The Dangers Associated With an Old Furnace
A furnace is considered old or outdated if it’s beyond its life expectancy. However, how long a furnace is expected to last is dependent on how well it’s maintained, how often it is used, and which type of furnace it is. There are different types of furnaces with varying lifespans, including;
- Natural gas: 15 to 20 years
- Oil: up to 25 years
- Propane: 15 to 30 years
- Electric: 20 to 30 years
As they age, furnaces start to break down or become inefficient, which can endanger the health and safety of your family. Since most furnaces run on gas or oil, there is always a risk of their fuel leaking into your home and catching fire. Therefore, any homeowner must be aware of the potential risks associated with their type of furnace and what to do about it. Below are some of the dangers related to aging furnaces.
Furnaces are prone to corrosion when they are not properly maintained, which can result in leaks. Exposure to small amounts of gas, especially carbon monoxide, can cause serious health problems over time. Sensors often detect the presence of gas but can also fail, leading to fatal poisoning and devastating furnace explosion.
In addition, oil furnaces are also prone to leaks which can cause damage to your home and present a fire risk. Replacing your old furnace with a new one can reduce such risks.
Carbon Monoxide Poisoning
Overexposure to carbon monoxide results in carbon monoxide poisoning, which is deadly. While old furnaces are prone to leaks, carbon monoxide can freely find its way into your home. Since it’s colorless and odorless, people usually don’t notice it until it impacts their health.
Ideally, you can install a carbon monoxide detector that can alert you to the presence of this fatal gas or check your pilot light from time to time. Blue lights indicate a perfect balance of gasses working inside your furnace, while yellow light means that these gases are not balanced and that your furnace is malfunctioning. A yellow signal is a sign of a carbon monoxide leak, which requires immediate action.
If you haven’t been using your furnace for a long time, turning it on for the first time, you may smell oil or gas. This can be expected since your furnace is warming up for the first time in a while and should be the only time you smell this. However, if you continue to smell odors coming from your furnace even after being used is a sign that something isn’t working right.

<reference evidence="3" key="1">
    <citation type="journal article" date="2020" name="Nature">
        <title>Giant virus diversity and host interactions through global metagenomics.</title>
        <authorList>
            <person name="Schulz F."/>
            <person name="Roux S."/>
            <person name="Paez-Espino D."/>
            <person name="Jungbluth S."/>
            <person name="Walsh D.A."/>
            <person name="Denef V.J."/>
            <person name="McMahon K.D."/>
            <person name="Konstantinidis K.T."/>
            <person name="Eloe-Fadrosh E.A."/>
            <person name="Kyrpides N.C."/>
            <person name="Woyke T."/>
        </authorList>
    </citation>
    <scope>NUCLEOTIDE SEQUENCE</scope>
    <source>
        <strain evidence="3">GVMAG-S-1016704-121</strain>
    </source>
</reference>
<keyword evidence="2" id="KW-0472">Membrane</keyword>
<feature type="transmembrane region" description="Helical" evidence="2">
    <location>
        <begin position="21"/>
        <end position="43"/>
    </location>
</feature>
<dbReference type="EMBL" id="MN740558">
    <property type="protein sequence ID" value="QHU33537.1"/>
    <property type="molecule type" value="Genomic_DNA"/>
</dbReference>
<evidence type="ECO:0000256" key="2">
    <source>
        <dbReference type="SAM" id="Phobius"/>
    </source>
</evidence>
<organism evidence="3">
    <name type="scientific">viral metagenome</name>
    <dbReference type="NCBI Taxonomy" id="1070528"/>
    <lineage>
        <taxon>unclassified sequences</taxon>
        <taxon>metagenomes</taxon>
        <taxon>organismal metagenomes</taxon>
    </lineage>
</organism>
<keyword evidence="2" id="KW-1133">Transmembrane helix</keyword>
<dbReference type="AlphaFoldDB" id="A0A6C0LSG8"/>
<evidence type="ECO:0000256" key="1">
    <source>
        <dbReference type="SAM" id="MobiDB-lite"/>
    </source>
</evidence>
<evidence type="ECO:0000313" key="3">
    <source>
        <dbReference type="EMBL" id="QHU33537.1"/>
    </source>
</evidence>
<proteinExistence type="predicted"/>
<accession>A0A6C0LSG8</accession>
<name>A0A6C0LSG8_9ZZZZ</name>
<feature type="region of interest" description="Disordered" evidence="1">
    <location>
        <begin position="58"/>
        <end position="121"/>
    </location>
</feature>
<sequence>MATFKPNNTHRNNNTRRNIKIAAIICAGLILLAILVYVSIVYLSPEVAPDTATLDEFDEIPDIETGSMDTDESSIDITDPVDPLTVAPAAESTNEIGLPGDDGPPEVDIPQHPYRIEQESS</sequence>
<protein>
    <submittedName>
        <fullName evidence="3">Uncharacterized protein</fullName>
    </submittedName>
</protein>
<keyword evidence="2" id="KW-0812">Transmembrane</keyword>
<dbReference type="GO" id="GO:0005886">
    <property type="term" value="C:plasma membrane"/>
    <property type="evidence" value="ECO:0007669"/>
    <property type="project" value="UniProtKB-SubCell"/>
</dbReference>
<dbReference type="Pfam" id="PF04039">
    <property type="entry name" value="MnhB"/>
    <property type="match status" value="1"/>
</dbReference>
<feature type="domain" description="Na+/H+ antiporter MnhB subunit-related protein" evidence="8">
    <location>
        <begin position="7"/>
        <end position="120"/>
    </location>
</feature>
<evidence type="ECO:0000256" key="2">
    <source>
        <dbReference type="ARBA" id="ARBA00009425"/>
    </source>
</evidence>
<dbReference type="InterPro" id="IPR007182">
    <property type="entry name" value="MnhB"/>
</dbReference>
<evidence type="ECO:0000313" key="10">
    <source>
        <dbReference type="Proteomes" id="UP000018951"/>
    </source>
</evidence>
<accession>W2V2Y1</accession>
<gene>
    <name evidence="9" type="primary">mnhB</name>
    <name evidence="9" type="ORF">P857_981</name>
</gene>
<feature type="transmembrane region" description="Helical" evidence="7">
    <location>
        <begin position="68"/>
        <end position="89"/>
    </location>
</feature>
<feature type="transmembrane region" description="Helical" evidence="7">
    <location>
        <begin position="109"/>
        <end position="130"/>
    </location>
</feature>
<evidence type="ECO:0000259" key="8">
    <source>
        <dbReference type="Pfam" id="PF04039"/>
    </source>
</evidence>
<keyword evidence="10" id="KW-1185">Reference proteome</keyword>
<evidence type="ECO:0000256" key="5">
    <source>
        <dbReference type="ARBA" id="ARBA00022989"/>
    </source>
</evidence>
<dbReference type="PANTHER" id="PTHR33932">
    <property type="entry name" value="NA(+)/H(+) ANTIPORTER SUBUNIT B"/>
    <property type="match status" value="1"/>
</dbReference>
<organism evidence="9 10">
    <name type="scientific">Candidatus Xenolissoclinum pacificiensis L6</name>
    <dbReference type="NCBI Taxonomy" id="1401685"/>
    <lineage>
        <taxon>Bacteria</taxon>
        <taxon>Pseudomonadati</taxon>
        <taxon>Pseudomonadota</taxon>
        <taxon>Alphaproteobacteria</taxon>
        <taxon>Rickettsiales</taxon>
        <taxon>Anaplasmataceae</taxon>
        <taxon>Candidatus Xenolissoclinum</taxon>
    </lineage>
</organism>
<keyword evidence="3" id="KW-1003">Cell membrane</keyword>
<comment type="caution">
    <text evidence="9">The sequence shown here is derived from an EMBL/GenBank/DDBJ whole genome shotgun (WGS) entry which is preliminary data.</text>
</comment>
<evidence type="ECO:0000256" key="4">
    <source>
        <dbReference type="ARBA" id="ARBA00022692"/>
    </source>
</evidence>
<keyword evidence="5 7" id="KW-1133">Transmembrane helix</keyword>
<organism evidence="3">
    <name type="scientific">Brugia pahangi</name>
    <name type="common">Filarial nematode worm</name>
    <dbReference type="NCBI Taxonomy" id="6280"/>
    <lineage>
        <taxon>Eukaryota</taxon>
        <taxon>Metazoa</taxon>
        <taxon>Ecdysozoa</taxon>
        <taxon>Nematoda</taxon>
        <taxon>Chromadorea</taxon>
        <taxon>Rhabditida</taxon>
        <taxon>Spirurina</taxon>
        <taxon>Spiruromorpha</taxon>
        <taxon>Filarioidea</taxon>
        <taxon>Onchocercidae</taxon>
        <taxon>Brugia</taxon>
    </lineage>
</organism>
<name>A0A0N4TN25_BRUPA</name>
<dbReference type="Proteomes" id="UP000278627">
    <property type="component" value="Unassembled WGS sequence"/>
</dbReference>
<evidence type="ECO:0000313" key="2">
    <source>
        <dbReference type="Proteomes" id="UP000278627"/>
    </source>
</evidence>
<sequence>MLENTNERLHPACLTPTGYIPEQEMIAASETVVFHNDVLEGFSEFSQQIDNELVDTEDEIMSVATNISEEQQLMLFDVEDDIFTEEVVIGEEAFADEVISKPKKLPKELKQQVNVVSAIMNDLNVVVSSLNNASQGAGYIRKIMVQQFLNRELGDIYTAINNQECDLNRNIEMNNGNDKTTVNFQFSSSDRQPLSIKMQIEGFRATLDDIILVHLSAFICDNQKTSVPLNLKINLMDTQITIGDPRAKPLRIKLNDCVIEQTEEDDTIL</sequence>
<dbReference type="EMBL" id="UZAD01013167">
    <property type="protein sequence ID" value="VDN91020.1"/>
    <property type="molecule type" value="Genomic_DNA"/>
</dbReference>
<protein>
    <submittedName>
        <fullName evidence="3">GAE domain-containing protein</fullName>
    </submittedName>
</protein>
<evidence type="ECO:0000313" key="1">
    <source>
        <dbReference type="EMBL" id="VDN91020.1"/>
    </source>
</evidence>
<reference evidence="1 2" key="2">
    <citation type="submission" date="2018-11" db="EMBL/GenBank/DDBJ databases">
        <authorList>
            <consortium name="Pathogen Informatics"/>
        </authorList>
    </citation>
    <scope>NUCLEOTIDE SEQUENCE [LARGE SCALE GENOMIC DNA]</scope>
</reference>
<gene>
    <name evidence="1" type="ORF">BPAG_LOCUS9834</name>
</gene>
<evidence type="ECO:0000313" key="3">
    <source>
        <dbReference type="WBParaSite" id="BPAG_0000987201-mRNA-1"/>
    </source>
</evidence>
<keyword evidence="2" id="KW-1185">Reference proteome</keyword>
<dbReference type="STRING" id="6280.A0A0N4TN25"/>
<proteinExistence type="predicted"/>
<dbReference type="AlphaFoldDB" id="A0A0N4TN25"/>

Ensure that you also keep away flammable materials from your furnace as it increases the chances of a fire outbreak. Furnaces need space around them to allow airflow to assist with the combustion process. Old furnaces, for that matter, can overheat the combustible items nearby, which can become a severe hazard.
An outdated furnace is more likely to pump pathogens, dust, and debris through your ventilation system and into your home. This reduces the air quality in your home, which is extremely important. As a result, you and your family will experience breathing issues and pose problems for those with allergies, asthma, or other chest-related illnesses.
Old furnaces require more electricity to work, which means digging deep in your wallet. High repair costs and higher electricity bills can skyrocket your bills, causing financial stress. Stress can impact your health, leading to serious health issues such as insomnia, high blood pressure, heart problems, but to name a few. To solve this, ensure that you regularly maintain your furnace or replace an old furnace with a new one.
With heating systems, there is always a possibility that something can break or malfunction. Therefore, you need to be aware of potential complications that can occur with your furnace. Old furnaces are more likely to develop leaks, require more fuel to run, and cause health problems to you and your family. However, with regular maintenance or and repair, your furnace can last much longer and function effectively. Ideally, you can replace your outdated furnace with a more energy-efficient new one to prevent such risks from occurring.